1. Identifying the people: A team of representatives from various roles/functions of the company (cybersecurity and physical security, inventory management, procurement and acquisition, or product development) who can ensure personnel at all levels are well-trained in the security policies and procedures for their role/function.
  2. Establishing the structure: The policies and procedures, based on industry standards and best practices (such as those from the National Institute of Standards and Technology (NIST)) on how to conduct effective SCRM and maintain compliance (e.g., annual employee training and exercises, demonstrations on the correct operation of equipment).
  3. Defining the components: Comprehensive lists of the ICT hardware, software, and services your company procures and from whom. Companies should also know on which internal systems critical information relies, and which systems have remote access capability to prevent unauthorized access.
    • By assigning criticality (e.g., “high”, “medium”, and “low” ratings), your company can prioritize implementing measures to protect those systems and components that are essential to your operations.
  4. Knowing the supply chain: Maintain records and lists of your company’s suppliers, the suppliers’ sources, and what level of access your employees and third-party vendors have to your company’s systems. For example, maintenance records of critical systems, records of employees’ trainings, and lists of vendors and customers.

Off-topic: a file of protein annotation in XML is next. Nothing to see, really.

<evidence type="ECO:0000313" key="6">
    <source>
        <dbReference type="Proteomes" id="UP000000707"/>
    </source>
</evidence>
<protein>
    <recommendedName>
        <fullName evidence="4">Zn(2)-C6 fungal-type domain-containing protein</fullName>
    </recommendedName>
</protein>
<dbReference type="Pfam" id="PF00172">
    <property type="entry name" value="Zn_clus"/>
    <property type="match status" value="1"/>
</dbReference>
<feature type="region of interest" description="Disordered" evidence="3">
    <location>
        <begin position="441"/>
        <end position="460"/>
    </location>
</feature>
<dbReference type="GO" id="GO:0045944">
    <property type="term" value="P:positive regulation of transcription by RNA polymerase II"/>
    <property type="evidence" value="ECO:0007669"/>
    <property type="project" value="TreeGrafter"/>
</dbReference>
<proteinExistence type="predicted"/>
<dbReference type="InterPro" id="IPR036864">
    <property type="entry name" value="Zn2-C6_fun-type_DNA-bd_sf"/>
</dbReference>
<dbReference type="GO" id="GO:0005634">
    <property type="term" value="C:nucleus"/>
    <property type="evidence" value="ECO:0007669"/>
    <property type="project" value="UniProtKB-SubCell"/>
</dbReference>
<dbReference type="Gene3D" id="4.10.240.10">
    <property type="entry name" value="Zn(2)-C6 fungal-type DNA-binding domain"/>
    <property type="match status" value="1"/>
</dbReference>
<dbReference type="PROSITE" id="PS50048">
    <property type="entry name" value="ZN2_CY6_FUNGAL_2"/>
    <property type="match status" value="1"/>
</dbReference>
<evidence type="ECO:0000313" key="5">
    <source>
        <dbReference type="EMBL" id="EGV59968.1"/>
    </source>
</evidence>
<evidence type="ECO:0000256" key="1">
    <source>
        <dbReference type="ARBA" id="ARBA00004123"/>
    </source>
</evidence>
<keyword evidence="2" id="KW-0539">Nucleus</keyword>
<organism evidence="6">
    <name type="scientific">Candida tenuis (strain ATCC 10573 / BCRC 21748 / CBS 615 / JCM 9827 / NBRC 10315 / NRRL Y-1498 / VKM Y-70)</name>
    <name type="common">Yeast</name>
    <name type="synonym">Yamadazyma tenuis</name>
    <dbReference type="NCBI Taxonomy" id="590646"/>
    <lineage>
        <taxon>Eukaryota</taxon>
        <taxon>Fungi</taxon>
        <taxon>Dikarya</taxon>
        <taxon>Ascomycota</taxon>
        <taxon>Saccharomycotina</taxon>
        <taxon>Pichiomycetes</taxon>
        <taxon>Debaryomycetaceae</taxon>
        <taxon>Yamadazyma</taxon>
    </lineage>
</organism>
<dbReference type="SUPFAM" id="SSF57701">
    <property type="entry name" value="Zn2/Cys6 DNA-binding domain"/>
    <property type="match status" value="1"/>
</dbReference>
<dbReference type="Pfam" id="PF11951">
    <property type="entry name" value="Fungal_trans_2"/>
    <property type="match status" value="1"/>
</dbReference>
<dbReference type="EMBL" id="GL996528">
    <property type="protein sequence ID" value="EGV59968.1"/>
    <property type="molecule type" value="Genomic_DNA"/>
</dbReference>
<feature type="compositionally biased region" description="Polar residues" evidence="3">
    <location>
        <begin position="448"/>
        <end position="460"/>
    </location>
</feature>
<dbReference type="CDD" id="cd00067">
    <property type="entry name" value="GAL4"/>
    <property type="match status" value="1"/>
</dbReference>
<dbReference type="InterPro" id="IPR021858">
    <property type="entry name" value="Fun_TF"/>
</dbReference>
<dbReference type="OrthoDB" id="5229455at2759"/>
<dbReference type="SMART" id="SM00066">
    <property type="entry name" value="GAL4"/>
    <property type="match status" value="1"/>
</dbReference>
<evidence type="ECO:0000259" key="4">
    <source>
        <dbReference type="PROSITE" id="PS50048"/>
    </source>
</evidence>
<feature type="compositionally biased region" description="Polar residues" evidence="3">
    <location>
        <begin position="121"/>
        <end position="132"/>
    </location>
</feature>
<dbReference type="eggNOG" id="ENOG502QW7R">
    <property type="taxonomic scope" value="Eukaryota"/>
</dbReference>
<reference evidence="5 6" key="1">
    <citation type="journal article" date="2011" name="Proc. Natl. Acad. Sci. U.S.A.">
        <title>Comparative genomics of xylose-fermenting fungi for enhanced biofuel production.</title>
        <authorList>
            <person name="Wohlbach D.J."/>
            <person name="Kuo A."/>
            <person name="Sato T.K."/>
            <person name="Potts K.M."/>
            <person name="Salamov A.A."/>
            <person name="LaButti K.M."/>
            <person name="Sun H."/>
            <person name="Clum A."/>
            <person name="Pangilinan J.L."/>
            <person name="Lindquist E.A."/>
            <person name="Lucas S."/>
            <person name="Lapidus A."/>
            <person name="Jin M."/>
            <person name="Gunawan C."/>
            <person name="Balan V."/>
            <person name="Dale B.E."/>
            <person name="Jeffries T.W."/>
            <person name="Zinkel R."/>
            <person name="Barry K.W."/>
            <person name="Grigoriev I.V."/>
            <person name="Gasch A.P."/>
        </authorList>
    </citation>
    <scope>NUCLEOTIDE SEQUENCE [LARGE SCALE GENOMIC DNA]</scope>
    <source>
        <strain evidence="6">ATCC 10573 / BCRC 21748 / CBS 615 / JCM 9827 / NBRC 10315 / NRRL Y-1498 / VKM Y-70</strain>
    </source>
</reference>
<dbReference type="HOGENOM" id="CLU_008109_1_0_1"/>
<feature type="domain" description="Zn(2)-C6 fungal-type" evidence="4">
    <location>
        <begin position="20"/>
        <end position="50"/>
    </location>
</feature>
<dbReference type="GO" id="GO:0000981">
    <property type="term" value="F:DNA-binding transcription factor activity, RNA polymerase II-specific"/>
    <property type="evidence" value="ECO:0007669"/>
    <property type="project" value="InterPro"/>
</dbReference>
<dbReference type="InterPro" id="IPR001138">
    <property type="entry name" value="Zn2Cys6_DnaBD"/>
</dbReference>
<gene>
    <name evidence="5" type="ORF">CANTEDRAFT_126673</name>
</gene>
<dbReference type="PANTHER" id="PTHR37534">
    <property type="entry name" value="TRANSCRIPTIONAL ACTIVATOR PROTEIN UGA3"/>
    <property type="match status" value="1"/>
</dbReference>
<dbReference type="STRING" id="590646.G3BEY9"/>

5. Assessing the third-parties: An active, documented “know your supplier” plan that includes pre-established qualification criteria for screening suppliers. Examples of criteria may include:
    • Verification and/or evaluation of the supplier’s on-site security;
    • Verification that supplier’s addresses are valid business locations;
    • An online search of the supplier’s background;
    • List of suppliers’ third party-vendors and manufacturers, and
    • Confirmation of business-to-business payment terms and methods (e.g., not allowing cash sales).
  6. Monitoring your SCRM program: Determine the frequency at which to audit suppliers against the practices and protocols that your company established throughout this process.

Executive Order 13873

On May 19, 2019, the President issued Executive Order on Securing the Information and Communications Technology and Services Supply Chaim (EO 13873) to strengthen efforts to prevent foreign adversaries from exploiting vulnerabilities in the ICT supply chain and protect the vast amount of sensitive information being stored in and communicated through ICT products and services.

The EO sets out the procedures the Department of Commerce will use to prohibit the use or transaction of “information and communications technology or services designed, developed, manufactured, or supplied by persons owned by, controlled by, or subject to the jurisdiction or direction of a foreign adversary”, and that pose risk of sabotage or subversion; 2) catastrophic effects on the Nation’s critical infrastructure or digital economy; or 3) adverse consequences to national security and public safety.

CISA was directed, within 80 days of the EO release, “to assess and identify entities, hardware, software, and services that present vulnerabilities in the United States and that pose the greatest potential consequences to the national security of the United States” as decision support to the Department of Commerce.

In response, CISA and the ICT Task Force worked with industry and government partners to develop a standardized taxonomy of ICT elements; perform criticality assessments on these ICT elements with appropriate stakeholder input; and assess the national security risks stemming from vulnerabilities in ICT hardware, software, and services including components enabling 5G communication.

SCRM Resources and News

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Contact Us

For questions or comments, email ict_scrm_taskforce@hq.dhs.gov.